Java Util Logging and Log4j Behaviour in Tomcat and WebSphere

Logging is the interface between developers and system admin. Developers need to know how their logging code behave in a server envrionment. Admins need to know how to read logging.properties and log4j.properties, configure them and turn on/off logging. This series inspects how two most common logging methods, Java Util Logging and Log4j, behave in Tomcat and WebSphere.

 

Java Util Logging Behaviour in Java SE



Java Util Logging is part of the JDK starting with version 6, which means that you don't need any jars to use it. This article inspects how Java Util Logging behaves in a Java Standard Edition environment.

1. Default Behaviour with Basic Logging Code

  • Let's Start with Basic Logging Code

In the following java util logging sample code, two loggers are created: the mainLogger com.appinf and a perfSubLogger com.appinf.perf.  This is to help us understand how java util logging organizes loggers in a tree structure.  
public class JavaUtilLoggingSETestNoHandlers {

    static Logger perfSubLogger = null;
    static Logger mainLogger = null;
    static {
        mainLogger = Logger.getLogger("com.appinf");
        perfSubLogger = Logger.getLogger("com.appinf.perf");
    }
    
    public static void main(String[] args) throws IOException {

        final long startTime = System.currentTimeMillis();
        perfSubLogger.logp(Level.INFO, "JavaUtilLoggingSETest", "main", "Enter");
        
        mainLogger.logp(Level.INFO, "JavaUtilLoggingSETest", "main", "Processing ... ");

        final long endTime = System.currentTimeMillis();
        perfSubLogger.logp(Level.INFO, "JavaUtilLoggingSETest","main", "Exit Total time : " + (endTime - startTime) + " ms.");
    }}
  • How does Java Util Logging Behave in a Java Standard Environment


1. By default, Logger.getLogger invokes java.util.logging.LogManager. The logManager reads a configuration file and creates loggers based on defined default behaviour. The configuration file can be specified by -Djava.util.logging.config.file. If not specified, Java uses a default one shipped with the JRE, ($java.home)/lib/logging.properties.

2. The following is defined in the default ($java.home)/lib/logging.properties.
  • handlers= java.util.logging.ConsoleHandler -- by default, everything logs to console.
  • .level= INFO -- default log level.
  • java.util.logging.FileHandler.pattern = %h/java%u.log
    java.util.logging.FileHandler.limit = 50000
    java.util.logging.FileHandler.count = 1
    java.util.logging.FileHandler.formatter = java.util.logging.XMLFormatter
    -- A FileHandler is defined, but not referenced by default.
3. Because of 1 and 2, under default setting, the logging statements in the sample code will write to the console, and nowhere else.



4. You can modify logging.properties to specify logging levels. You may want to leave the JRE logging.properties alone. Make a seperate copy before you modify it and reference it using -Djava.util.logging.config.file.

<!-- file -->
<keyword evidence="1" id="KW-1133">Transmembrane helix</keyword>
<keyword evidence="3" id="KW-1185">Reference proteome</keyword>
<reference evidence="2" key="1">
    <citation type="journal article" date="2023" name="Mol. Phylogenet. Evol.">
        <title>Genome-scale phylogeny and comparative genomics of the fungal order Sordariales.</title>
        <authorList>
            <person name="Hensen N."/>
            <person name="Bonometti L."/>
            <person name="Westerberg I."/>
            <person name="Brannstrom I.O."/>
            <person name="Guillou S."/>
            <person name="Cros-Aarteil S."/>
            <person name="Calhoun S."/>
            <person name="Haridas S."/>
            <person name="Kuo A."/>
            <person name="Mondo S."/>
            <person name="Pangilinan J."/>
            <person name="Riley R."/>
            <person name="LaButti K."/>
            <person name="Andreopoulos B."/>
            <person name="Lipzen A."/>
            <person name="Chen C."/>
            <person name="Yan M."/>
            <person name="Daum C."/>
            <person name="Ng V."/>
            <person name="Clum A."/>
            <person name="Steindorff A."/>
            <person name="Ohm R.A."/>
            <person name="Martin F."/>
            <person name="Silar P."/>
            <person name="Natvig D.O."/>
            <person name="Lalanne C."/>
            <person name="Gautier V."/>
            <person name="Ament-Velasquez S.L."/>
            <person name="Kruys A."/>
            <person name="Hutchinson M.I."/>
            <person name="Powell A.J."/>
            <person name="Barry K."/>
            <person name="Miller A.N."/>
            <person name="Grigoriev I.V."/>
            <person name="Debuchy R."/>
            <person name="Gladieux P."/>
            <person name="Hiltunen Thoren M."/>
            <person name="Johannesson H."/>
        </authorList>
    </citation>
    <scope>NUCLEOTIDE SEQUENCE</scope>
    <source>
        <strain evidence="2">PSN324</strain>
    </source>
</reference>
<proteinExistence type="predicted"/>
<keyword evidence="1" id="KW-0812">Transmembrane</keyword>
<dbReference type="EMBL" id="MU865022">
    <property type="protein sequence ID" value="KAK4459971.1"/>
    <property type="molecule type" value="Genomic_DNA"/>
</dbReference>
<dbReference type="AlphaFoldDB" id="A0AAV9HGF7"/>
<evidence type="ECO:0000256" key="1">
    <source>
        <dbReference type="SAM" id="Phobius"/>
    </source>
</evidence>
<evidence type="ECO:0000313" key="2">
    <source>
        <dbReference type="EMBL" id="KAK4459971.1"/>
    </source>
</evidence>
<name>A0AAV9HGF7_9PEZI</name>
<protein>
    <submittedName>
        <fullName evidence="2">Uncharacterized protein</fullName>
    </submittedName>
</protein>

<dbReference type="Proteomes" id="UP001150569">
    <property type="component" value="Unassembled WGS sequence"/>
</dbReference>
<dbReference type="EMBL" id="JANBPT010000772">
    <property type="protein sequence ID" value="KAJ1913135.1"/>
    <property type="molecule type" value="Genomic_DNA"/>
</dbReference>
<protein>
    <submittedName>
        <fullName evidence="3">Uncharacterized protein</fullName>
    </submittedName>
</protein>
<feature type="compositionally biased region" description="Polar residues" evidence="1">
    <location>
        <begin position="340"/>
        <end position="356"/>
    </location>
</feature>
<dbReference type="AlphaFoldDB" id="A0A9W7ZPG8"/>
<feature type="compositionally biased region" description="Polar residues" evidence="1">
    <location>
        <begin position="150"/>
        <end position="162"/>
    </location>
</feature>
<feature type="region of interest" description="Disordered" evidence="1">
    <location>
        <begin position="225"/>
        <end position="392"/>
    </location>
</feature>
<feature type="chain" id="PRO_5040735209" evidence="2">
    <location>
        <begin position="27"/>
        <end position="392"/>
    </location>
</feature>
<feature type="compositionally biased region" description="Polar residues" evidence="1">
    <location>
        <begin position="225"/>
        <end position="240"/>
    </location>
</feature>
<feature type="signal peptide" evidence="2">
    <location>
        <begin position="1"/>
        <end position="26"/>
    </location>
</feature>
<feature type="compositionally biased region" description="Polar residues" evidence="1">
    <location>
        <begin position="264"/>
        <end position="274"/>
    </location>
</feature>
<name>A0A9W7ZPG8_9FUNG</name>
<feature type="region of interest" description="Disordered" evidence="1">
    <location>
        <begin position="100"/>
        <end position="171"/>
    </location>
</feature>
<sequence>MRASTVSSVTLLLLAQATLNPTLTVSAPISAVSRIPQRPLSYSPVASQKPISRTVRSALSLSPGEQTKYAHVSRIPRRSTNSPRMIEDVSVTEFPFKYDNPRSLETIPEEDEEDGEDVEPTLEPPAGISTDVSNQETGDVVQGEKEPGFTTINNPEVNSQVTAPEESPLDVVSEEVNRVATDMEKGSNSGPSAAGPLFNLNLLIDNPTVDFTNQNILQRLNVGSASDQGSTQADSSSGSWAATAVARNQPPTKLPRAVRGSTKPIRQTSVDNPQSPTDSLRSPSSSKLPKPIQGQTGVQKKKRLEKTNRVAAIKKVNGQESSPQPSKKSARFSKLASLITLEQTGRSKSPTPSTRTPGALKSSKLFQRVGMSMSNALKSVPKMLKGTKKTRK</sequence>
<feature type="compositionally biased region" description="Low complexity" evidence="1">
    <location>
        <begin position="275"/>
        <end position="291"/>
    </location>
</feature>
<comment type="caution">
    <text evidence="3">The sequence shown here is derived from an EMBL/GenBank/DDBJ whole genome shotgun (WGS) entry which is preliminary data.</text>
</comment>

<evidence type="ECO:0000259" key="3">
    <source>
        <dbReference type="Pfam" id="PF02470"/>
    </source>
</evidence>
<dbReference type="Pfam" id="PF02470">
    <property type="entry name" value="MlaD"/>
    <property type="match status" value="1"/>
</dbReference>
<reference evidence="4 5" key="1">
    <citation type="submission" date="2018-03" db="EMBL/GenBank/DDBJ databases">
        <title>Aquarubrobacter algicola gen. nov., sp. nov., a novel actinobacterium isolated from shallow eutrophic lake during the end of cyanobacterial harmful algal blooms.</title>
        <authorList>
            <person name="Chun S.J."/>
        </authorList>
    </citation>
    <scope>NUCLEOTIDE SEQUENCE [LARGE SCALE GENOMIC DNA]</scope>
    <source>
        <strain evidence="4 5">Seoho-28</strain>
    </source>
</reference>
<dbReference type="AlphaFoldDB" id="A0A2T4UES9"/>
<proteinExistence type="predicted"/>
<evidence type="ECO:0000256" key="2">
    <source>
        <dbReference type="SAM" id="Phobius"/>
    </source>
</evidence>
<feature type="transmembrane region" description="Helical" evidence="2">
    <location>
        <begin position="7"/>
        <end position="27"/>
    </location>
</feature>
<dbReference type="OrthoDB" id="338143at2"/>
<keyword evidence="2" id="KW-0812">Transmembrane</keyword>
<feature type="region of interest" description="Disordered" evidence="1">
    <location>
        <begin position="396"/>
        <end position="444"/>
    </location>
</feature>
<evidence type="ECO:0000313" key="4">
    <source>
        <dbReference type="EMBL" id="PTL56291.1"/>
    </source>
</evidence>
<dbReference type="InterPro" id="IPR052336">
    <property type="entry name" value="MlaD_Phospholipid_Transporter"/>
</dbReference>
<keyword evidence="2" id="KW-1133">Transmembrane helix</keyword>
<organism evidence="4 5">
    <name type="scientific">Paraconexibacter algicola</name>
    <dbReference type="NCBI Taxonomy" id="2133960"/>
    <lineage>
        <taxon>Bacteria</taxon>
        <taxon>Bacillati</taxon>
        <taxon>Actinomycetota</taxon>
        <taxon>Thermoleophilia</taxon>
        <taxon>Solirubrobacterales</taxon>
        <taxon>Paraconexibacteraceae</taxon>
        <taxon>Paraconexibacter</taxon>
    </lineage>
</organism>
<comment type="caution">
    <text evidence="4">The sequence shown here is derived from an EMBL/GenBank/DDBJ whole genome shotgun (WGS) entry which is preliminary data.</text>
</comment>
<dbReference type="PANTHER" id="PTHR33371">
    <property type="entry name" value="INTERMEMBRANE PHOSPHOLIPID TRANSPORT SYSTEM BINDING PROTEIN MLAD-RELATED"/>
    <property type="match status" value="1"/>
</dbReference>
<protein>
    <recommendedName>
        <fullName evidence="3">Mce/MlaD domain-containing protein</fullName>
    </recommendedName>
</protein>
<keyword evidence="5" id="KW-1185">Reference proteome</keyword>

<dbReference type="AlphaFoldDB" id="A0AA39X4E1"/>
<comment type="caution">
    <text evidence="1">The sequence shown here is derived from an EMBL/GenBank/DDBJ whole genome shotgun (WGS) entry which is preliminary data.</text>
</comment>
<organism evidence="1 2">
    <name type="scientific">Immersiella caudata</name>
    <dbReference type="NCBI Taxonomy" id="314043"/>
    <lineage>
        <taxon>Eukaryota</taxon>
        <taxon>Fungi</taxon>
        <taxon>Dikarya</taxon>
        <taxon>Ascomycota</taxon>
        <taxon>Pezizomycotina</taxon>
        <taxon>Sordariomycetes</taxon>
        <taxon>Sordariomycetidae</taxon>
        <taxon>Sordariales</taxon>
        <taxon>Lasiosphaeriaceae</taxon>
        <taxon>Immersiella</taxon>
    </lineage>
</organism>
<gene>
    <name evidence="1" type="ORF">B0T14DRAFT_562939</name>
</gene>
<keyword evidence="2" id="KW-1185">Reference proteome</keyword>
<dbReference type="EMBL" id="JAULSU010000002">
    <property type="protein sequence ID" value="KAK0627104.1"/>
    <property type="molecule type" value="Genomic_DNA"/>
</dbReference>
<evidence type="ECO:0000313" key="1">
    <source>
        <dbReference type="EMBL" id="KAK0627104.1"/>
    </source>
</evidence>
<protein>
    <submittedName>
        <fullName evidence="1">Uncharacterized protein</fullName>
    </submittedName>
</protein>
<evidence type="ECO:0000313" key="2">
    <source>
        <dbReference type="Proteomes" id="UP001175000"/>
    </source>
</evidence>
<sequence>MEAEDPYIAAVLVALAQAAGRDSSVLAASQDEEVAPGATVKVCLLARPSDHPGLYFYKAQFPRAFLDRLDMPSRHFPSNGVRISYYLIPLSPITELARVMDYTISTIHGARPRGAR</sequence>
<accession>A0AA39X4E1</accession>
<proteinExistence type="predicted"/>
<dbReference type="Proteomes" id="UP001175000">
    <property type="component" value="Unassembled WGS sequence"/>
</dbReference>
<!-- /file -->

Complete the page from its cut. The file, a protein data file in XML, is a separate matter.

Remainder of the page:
com.appinf.level = SEVERE
com.appinf.perf.level = INFO



As you can see, statements logged by com.appinf is ommitted.

2. Customize : Log to application specific log files

If you want to log to a application-specific log file in Java SE, you need to use a FileHandler


static Logger mainLogger = null;
    static Logger perfSubLogger = null;
    static {
        mainLogger = Logger.getLogger("com.appinf");
        perfSubLogger = Logger.getLogger("com.appinf.perf");
        
        try {
            FileHandler fh = new FileHandler("logs" + File.separator
                    + "com.appinf.perf.log", 1024 * 5000, 10, true);
            mainLogger.addHandler(fh);
            
        } catch (IOException e) {
            // TODO Auto-generated catch block
            e.printStackTrace();
        }
    }



There are several things to note here.
  • If you are not using absolute path, it will use the directory where you run the command. (Under C: directly in my testing case.)
  • Subdirectories have to exist beforehand.
  • Even though you specified a file handler, logs are still written to the console. To disable it, you have to setUseParentHandlers to false.

 
  • By default, logs written to files are in XML format, because as mentioned in 2, even though FileHandler is not used, it defined default formatter for file handlers to be XMLFormatter.
java.util.logging.FileHandler.formatter = java.util.logging.XMLFormatter

<record>
<date>2012-10-15T14:05:56</date>
<millis>1350324356198</millis>
<sequence>1</sequence>
<logger>com.appinf</logger>
<level>INFO</level>
<class>JavaUtilLoggingSETest</class>
<method>main</method>
<thread>10</thread>
<message>Processing ... </message>
</record>

  • To log only to file, not to console, and to log in simple format, add the following statements to the code in 5.
        fh.setFormatter(new SimpleFormatter());
        mainLogger.setUseParentHandlers(false);





Appendix

Default getLogger implementation
private static Logger getLoggerWithRes(String name,
            String resourceBundleName, boolean hasResourceName) {
        LogManager man = LogManager.getLogManager();
        Logger l = null;
        synchronized (man) {
            // Try to find an existing logger with the specified name
            l = man.getLogger(name);
            // If no existing logger with the same name, create a new one
            if (null == l) {
                l = new Logger(name, resourceBundleName);
                man.addLogger(l);
                return l;
            }
        }
        if (hasResourceName) {
            updateResourceBundle(l, resourceBundleName);
        }
        return l;
    }

1 comment:

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